Nuclear Power and the Big Lie
As the first anniversary of the Fukushima Daiichi nuclear disaster arrives, the cover-up involving nuclear power is more extensive than ever.
The Big Lie was integral to the nuclear push from its start.
Promoters of nuclear power discounted the seriousness of nuclear plant accidents, although government documents acknowledged the vast scale of catastrophe. As the Atomic Energy Commission’s “WASH-740 update,” done at Brookhaven National Laboratory in the 1960s, repeatedly states about a major nuclear plant accident: “The possible size of the area of such a disaster might be equal to that of the State of Pennsylvania.”
They pushed the “peaceful atom”—although knowing that any nation with a nuclear plant would have the materiel from it (the plutonium produced as a byproduct) and trained personnel to make atomic weapons.
They downplayed the effects of radioactivity claiming it needed to reach a “threshold” to cause harm—even as it became clear that any amount of radioactivity can injure and kill.
And nuclear power would be “too cheap to meter,” they insisted.
And on and on…
The realities of nuclear power have become ever more evident—acutely so because of the disasters at Chernobyl and Fukushima.
But the Nuclear Big Lie continues bigger than ever.
In recent weeks, for example, there’s been the move to negate what has been the U.S. government’s benchmark analysis on the impacts of nuclear plant accidents. “Calculation Reactor Accident Consequences 2” (CRAC-2) was done for the U.S. Nuclear Regulatory Commission by the U.S. Department of Energy’s Sandia National Laboratories in 1982. It catalogues the impacts from a meltdown with a breach of containment at every nuclear plant in the U.S.
It divides the consequences into “Peak Early Fatalities,” “Peak Early Injuries,” “Peak Cancer Deaths” and “Scaled Costs” for property damage—and the numbers are chilling.
For the Indian Point 3 nuclear plant north of New York City, for instance, it projects “Peak Early Fatalities” at 50,000, “Peak Early Injuries” at 167,000, “Peak Cancer Deaths” at 14,000 and “Scaled Costs” at $314 billion (in 1980 dollars).
The estimates turn out to be low considering the toll of the 1986 Chernobyl nuclear plant accident.
But in January, the NRC put out a report that it intends to replace CRAC-2 with that it titles the “State-of-the-Art Reactor Consequences Analyses” or SOARCA. SOARCA flatly dismisses the high casualty and damage figures of CRAC-2 (and the WASH-740 update before it). Using as models the Surry nuclear station in Virginia and the Peach Bottom facility in Pennsylvania, each with two nuclear plants, the NRC declared that the “risks of public health consequences from severe accidents” at a nuclear plant “are very small.”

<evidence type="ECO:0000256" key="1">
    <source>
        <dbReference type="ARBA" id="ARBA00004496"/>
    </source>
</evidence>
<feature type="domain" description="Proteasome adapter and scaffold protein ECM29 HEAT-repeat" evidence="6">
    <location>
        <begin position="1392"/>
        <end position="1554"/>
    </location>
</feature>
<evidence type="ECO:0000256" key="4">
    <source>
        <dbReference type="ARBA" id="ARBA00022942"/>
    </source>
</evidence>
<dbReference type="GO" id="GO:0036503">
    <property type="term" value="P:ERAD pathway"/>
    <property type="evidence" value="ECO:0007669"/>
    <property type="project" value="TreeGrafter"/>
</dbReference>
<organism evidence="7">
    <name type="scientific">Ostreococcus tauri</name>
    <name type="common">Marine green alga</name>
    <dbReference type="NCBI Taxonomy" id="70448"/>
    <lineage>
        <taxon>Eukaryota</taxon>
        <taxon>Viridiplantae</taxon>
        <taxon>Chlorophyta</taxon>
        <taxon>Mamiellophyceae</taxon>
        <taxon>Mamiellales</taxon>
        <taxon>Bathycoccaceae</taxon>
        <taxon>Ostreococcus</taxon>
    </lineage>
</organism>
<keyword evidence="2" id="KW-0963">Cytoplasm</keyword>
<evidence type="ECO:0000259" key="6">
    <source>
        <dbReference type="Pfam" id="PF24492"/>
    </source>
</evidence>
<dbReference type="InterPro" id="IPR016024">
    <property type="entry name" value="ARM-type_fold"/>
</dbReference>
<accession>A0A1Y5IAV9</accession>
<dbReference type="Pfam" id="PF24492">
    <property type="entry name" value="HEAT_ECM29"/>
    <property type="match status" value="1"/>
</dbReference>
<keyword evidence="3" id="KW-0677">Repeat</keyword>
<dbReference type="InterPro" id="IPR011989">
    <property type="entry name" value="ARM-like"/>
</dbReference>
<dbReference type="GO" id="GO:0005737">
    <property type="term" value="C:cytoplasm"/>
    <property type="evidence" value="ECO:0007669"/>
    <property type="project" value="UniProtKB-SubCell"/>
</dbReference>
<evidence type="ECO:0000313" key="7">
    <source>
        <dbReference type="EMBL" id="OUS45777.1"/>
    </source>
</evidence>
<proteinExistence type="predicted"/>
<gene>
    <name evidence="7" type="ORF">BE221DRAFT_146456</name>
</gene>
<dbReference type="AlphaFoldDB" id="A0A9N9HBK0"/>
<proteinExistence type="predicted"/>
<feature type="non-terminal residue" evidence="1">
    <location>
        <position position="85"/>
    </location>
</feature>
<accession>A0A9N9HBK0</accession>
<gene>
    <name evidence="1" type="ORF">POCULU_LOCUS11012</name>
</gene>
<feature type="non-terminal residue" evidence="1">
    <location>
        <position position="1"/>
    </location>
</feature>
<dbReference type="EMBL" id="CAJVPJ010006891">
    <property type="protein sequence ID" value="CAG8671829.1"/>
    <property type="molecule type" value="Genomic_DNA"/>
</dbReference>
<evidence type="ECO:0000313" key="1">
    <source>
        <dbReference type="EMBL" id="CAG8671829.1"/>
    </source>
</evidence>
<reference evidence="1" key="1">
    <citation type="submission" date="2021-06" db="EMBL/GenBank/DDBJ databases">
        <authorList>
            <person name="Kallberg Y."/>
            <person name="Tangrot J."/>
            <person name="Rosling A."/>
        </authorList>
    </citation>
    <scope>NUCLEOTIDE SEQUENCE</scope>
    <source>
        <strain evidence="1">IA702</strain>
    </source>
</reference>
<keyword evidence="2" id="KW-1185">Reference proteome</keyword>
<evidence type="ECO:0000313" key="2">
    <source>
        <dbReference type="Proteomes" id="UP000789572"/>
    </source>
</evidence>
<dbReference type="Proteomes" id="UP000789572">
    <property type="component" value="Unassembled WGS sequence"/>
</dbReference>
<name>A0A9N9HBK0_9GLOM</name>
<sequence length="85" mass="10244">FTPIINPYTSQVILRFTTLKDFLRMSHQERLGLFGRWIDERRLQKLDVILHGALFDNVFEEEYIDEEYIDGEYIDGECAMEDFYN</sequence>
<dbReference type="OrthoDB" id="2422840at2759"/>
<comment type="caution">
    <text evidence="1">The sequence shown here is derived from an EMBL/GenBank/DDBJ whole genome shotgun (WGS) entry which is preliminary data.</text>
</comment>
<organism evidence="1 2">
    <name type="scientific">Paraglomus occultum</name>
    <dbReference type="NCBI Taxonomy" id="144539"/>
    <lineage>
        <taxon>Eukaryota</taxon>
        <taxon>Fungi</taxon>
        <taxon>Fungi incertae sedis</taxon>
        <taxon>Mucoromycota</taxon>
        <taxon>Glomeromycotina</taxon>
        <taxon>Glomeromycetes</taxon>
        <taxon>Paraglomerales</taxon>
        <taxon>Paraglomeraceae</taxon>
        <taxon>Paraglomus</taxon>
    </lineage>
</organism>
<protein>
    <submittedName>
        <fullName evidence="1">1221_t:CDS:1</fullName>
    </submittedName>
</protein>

The “long-term risk” of a person dying from cancer from a nuclear plant accident is less than one-in-a billion, says SOARCA. This is because “successful implementation of existing mitigation measures can prevent reactor core damage or delay or reduce offsite releases of radioactive material.”
Tell that to the people impacted by Chernobyl and Fukushima.
Cindy Folkers of the organization Beyond Nuclear declares that the “NRC should immediately withdraw its absurd SOARCA report and get about the business of protecting the public health, safety, and the environment—its mandate—rather than doing the nuclear power industry’s bidding.”
Then there’s the attempt to cover up Fuksushima impacts.
“Health impacts from the radioactive materials released in the Fukushima Daiichi meltdowns will probably be too small to be easily measured,” began a New York Times piece by Matthew Wald last week. That was based on a Health Physics Society program at the National Press Club.
But the Health Physics Society is a booster of nuclear technology. It wasn’t supposed to be that. The health physics profession was founded in 1943 by Karl Z. Morgan, a physicist with an interest in the health effects of radioactivity. He was hired by the Manhattan Project, the World War II crash program to build atomic bombs, to deal with health issues caused by radioactivity at the project. Then, for more than two decades, he was director of health physics at Oak Ridge National Laboratory. He was the first president of the Health Physics Society. And he saw and protested the profession selling out.
“It is with much reluctance and regret that I now must recognize that the U.S. profession of health physics has become essentially a labor union for the nuclear industry—not a profession of scientists dedicated to protect the worker and members of the public from radiation injury,” Dr. Morgan wrote in 1992.